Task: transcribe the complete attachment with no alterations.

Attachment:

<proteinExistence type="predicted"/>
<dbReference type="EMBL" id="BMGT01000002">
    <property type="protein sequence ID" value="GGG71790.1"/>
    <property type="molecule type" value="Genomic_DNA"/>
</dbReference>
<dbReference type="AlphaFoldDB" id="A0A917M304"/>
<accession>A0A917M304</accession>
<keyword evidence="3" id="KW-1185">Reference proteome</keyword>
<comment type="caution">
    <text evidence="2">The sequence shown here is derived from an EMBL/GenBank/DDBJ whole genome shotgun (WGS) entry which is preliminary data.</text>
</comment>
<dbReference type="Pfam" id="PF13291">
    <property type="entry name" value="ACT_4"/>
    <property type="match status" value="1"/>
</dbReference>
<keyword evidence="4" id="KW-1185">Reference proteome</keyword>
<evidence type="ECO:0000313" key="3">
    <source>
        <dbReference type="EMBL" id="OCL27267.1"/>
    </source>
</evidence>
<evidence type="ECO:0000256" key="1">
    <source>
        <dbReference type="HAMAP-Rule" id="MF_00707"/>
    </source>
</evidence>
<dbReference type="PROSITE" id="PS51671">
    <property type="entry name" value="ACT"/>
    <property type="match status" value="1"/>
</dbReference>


<proteinExistence type="predicted"/>
<dbReference type="EMBL" id="BMGT01000002">
    <property type="protein sequence ID" value="GGG71790.1"/>
    <property type="molecule type" value="Genomic_DNA"/>
</dbReference>
<dbReference type="AlphaFoldDB" id="A0A917M304"/>
<accession>A0A917M304</accession>
<keyword evidence="3" id="KW-1185">Reference proteome</keyword>
<comment type="caution">
    <text evidence="2">The sequence shown here is derived from an EMBL/GenBank/DDBJ whole genome shotgun (WGS) entry which is preliminary data.</text>
</comment>
<dbReference type="Pfam" id="PF13291">
    <property type="entry name" value="ACT_4"/>
    <property type="match status" value="1"/>
</dbReference>
<keyword evidence="4" id="KW-1185">Reference proteome</keyword>
<evidence type="ECO:0000313" key="3">
    <source>
        <dbReference type="EMBL" id="OCL27267.1"/>
    </source>
</evidence>
<evidence type="ECO:0000256" key="1">
    <source>
        <dbReference type="HAMAP-Rule" id="MF_00707"/>
    </source>
</evidence>
<dbReference type="PROSITE" id="PS51671">
    <property type="entry name" value="ACT"/>
    <property type="match status" value="1"/>
</dbReference>